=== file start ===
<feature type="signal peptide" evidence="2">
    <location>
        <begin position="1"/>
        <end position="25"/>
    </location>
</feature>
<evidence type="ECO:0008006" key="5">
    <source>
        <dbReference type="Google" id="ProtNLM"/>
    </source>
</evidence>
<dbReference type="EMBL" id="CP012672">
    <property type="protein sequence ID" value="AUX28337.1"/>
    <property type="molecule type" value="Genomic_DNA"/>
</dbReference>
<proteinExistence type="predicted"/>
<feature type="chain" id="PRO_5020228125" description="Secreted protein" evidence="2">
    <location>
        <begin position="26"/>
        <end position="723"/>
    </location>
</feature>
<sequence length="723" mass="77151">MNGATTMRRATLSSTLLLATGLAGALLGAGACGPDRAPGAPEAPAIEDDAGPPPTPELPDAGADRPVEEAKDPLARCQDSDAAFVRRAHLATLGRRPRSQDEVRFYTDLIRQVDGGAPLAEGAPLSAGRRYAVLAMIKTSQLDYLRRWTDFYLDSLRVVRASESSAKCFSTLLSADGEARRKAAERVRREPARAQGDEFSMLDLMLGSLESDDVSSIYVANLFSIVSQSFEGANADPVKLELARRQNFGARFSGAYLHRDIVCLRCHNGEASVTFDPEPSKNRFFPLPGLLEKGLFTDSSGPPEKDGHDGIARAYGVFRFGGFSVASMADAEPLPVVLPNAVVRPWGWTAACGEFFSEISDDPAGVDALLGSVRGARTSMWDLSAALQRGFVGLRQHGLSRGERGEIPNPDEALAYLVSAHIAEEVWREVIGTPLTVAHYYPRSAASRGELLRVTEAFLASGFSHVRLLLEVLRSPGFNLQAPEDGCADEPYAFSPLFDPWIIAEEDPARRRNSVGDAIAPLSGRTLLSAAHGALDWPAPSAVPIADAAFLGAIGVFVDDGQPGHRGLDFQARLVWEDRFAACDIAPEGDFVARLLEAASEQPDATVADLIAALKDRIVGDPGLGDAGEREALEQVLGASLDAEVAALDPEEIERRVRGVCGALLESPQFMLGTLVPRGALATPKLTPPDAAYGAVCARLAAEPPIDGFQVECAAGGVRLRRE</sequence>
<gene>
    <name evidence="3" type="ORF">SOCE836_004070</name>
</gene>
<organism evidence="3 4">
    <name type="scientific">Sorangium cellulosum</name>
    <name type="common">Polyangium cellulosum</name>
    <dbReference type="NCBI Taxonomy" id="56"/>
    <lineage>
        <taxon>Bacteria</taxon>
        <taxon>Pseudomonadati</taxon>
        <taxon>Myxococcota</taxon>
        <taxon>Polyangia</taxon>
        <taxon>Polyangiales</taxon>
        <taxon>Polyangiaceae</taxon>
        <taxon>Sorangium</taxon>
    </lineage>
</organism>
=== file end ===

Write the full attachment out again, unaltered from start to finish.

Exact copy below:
<feature type="signal peptide" evidence="2">
    <location>
        <begin position="1"/>
        <end position="25"/>
    </location>
</feature>
<evidence type="ECO:0008006" key="5">
    <source>
        <dbReference type="Google" id="ProtNLM"/>
    </source>
</evidence>
<dbReference type="EMBL" id="CP012672">
    <property type="protein sequence ID" value="AUX28337.1"/>
    <property type="molecule type" value="Genomic_DNA"/>
</dbReference>
<proteinExistence type="predicted"/>
<feature type="chain" id="PRO_5020228125" description="Secreted protein" evidence="2">
    <location>
        <begin position="26"/>
        <end position="723"/>
    </location>
</feature>
<sequence length="723" mass="77151">MNGATTMRRATLSSTLLLATGLAGALLGAGACGPDRAPGAPEAPAIEDDAGPPPTPELPDAGADRPVEEAKDPLARCQDSDAAFVRRAHLATLGRRPRSQDEVRFYTDLIRQVDGGAPLAEGAPLSAGRRYAVLAMIKTSQLDYLRRWTDFYLDSLRVVRASESSAKCFSTLLSADGEARRKAAERVRREPARAQGDEFSMLDLMLGSLESDDVSSIYVANLFSIVSQSFEGANADPVKLELARRQNFGARFSGAYLHRDIVCLRCHNGEASVTFDPEPSKNRFFPLPGLLEKGLFTDSSGPPEKDGHDGIARAYGVFRFGGFSVASMADAEPLPVVLPNAVVRPWGWTAACGEFFSEISDDPAGVDALLGSVRGARTSMWDLSAALQRGFVGLRQHGLSRGERGEIPNPDEALAYLVSAHIAEEVWREVIGTPLTVAHYYPRSAASRGELLRVTEAFLASGFSHVRLLLEVLRSPGFNLQAPEDGCADEPYAFSPLFDPWIIAEEDPARRRNSVGDAIAPLSGRTLLSAAHGALDWPAPSAVPIADAAFLGAIGVFVDDGQPGHRGLDFQARLVWEDRFAACDIAPEGDFVARLLEAASEQPDATVADLIAALKDRIVGDPGLGDAGEREALEQVLGASLDAEVAALDPEEIERRVRGVCGALLESPQFMLGTLVPRGALATPKLTPPDAAYGAVCARLAAEPPIDGFQVECAAGGVRLRRE</sequence>
<gene>
    <name evidence="3" type="ORF">SOCE836_004070</name>
</gene>
<organism evidence="3 4">
    <name type="scientific">Sorangium cellulosum</name>
    <name type="common">Polyangium cellulosum</name>
    <dbReference type="NCBI Taxonomy" id="56"/>
    <lineage>
        <taxon>Bacteria</taxon>
        <taxon>Pseudomonadati</taxon>
        <taxon>Myxococcota</taxon>
        <taxon>Polyangia</taxon>
        <taxon>Polyangiales</taxon>
        <taxon>Polyangiaceae</taxon>
        <taxon>Sorangium</taxon>
    </lineage>
</organism>